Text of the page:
Paul Heinz

Original Fiction, Music and Essays

The Music of 1995

Last month my friend Kevin summarized his feelings for the music of 1995.  He wrote:

1995 music finally crushed me.  Off with the makeup.  Cut the hair.  Get clothes in a color other than black.  Trade in boots for loafers and quit Bartz's Party Store and start work at Fleet Mortgage/Washington Mutual for next 15 years.  95 didn't scare me straight, it frustrated me into society, and I owe it all to …… Coolio??

I decided it was my mission to prove him wrong, because my memories of the music of 1995 were quite positive, so I spent a month gathering music from this forgotten year.  What I found in my own collection was enough to make a strong case, but I went out and gleaned another dozen or so bands to feature – some I’d never even heard of before – and then my friend John hopped onto the theme, making an even stronger case.  Last Saturday, four of us got together in Wisconsin to do nothing but play and discuss music.  Here’s what we came up with for 1995.  For me, the first three albums along justify the entire year:

“High and Dry” and “Planet Telex” from The Bends – Radiohead

“Jackson Cannery” from Ben Folds Five – Ben Folds Five

“Common People” from Different Class – Pulp

“Honey White” from Yes – Morphine

“Universal Heartbeat” from Only Everything – Juliana Hatfield

“Downtown” from Mirror Ball – Neil Young

“Not My Idea” from Garbage – Garbage

“Summerland” from Sparkle and Fade – Everclear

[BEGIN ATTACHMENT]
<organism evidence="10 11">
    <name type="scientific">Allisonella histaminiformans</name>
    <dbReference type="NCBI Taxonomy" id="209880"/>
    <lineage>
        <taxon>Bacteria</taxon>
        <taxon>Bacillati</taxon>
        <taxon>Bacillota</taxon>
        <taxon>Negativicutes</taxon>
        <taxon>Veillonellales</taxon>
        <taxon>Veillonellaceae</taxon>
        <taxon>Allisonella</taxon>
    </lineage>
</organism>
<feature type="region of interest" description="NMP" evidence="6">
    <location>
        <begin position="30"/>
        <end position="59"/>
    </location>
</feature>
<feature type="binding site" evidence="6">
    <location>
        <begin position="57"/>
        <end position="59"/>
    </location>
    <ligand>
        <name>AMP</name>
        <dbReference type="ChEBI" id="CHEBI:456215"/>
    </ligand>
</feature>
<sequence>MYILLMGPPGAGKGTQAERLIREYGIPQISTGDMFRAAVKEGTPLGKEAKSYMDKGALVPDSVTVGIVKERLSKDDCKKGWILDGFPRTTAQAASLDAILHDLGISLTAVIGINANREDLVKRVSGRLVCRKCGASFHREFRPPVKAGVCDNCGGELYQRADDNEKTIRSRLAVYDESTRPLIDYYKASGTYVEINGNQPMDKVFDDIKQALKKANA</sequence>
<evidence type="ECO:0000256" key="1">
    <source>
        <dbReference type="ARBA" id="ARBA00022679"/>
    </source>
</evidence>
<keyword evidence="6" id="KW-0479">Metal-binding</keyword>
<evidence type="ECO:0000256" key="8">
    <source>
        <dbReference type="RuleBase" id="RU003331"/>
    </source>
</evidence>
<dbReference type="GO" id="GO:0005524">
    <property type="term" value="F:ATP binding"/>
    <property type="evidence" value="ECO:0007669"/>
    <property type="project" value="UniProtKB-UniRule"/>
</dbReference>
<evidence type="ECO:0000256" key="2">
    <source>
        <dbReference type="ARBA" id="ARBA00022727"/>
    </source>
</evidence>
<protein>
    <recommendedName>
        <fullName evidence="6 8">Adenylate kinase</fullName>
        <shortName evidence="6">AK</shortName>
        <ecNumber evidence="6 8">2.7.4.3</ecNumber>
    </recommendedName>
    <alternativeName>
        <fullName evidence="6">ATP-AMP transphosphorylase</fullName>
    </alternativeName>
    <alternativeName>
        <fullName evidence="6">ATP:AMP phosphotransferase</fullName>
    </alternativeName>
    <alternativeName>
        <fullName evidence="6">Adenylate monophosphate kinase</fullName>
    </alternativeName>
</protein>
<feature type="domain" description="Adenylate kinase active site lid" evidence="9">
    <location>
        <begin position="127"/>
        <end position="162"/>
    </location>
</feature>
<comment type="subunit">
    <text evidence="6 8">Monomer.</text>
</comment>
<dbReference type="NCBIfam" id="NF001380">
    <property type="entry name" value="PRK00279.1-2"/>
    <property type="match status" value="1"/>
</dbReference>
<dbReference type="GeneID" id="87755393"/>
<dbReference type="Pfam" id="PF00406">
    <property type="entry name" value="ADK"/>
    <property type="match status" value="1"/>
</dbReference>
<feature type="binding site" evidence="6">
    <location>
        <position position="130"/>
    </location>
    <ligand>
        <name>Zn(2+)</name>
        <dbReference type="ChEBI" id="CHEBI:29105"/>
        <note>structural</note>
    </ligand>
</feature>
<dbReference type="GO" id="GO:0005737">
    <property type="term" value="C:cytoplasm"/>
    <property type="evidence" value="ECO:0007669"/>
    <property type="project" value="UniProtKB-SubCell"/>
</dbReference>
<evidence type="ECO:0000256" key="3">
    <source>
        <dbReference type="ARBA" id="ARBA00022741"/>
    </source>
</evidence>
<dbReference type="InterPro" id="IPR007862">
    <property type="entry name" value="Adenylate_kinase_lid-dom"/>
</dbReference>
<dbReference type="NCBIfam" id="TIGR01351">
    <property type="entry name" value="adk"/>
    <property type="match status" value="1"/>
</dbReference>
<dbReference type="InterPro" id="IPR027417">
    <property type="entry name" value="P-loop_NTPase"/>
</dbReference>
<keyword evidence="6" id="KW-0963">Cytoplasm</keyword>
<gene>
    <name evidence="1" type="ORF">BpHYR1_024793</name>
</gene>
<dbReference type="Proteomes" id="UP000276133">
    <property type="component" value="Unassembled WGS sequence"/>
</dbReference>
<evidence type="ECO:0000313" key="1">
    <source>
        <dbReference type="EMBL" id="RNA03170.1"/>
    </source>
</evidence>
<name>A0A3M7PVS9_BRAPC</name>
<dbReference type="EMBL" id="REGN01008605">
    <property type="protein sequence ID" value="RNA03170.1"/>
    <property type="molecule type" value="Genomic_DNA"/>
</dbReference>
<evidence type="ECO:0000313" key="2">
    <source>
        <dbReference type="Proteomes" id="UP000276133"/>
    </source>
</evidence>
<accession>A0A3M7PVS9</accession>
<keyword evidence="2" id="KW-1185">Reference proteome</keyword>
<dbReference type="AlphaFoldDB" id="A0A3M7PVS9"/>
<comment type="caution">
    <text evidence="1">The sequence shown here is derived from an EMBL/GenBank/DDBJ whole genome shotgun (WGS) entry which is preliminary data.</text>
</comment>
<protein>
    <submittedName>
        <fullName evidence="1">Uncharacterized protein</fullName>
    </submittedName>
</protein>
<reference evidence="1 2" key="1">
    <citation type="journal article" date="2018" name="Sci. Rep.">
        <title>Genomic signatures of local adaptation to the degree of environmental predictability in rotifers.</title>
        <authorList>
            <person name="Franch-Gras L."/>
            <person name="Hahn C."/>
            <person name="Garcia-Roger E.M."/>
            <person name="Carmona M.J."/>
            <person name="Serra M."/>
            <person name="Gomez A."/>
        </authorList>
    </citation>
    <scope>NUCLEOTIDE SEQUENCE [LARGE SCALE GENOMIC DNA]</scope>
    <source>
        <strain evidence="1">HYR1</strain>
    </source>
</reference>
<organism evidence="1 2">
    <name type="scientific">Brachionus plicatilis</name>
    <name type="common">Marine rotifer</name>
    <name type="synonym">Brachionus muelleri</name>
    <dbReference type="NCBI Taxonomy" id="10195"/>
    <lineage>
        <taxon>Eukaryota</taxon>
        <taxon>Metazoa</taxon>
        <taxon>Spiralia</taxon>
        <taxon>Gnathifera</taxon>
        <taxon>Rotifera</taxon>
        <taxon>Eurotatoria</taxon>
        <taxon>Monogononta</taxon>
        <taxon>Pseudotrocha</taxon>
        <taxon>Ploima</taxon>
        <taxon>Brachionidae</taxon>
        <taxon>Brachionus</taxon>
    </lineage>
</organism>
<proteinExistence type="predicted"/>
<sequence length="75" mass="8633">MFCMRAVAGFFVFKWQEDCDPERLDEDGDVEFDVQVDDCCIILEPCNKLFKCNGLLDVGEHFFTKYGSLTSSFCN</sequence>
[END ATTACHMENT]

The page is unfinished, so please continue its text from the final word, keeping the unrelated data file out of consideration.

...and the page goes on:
“Hold Me, Thrill Me, Kiss Me, Kill Me” from Batman Forever Soundtrack – U2

“Somebody’s Crying” from Forever Blue – Chris Isaak

“You Could Make a Killing” from I’m With Stupid – Aimee Mann

“The Universal” from The Great Escape – Blur

"Just Like Anyone" from Let Your Dim Light Shine - Soul Asylum

“Don’t Look Back in Anger” from (What’s the Story) Morning Glory – Oasis

“Hometown Blues” from Train a Comin’ – Steve Earle

“Radio King” from Down by the old Mainstream – Golden Smog

“That Was Another Country” from Glow – Innocence Mission

“Sandman” and “A Happy Ending” from Faust – Randy Newman

“You Must Go” from Walk On – John Hiatt

“In the Meantime” from Resident Alien – Spacehog

“Brain Stew” from Insomniac – Green Day

“You’ll See” from Something to Remember – Madonna

“Blue” from Tomorrow the Green Grass – Jayhawks

“Awake” from Wholesale Meats and Fish – Letters to Cleo

“My Friends” from One Hot Minute – Red Hot Chili Peppers

“This is a Call” from Foo Fighters – Foo Fighters

“Loose String” from Trace – Sun Volt

“All I Really Want” from Jagged Little Pill – Alanis Morissette

“Every Poet Wants to Murder Shakespeare” from Kisses 50 Cents – Bad Examples

“In the Blood” from Deluxe – Better Than Ezra

“Casino Queen” from A.M. – Wilco

And that’s only what we had time for.  There were many other band represented in 1995 that might have been worthy of our time: Big Country, Emmylou Harris, Smashing Pumpkins, Lloyd Cole, Graham Parker, Collective Soul, Del Amitri, Little Feat, Indigo Girls, Alice in Chains, Goo Goo Dolls, Dishwalla, Bruce Springsteen, Urge Overkill, Prince, Bar Scott, Semisonic, Vigilantes of Love, etc., not to mention jazz, hip-hop and other genres that we didn’t focus on but that undoubtedly had something to offer.

1995 may not have been perfect, but it surely had some terrific stuff.  Sure, for some of these picks I happened to play the one really good song from an otherwise mediocre album.  But you can’t tell me that when the oldies station plays “Happy Together” by The Turtles that you’re wishing the disc jockey had picked a deep cut.  Sometimes the hit is what makes the album.

Then again, I’d put up Radiohead’s The Bends against any album of any year, and it would hold up very well.

So was Kevin persuaded to view the music of 1995 in a new light?  Impressions are tough to overcome, but I think there may be a crack in the armor.  Perhaps Kevin can post a comment below if he cares to interject.

Copyright, 2017, Paul Heinz, All Right Reserved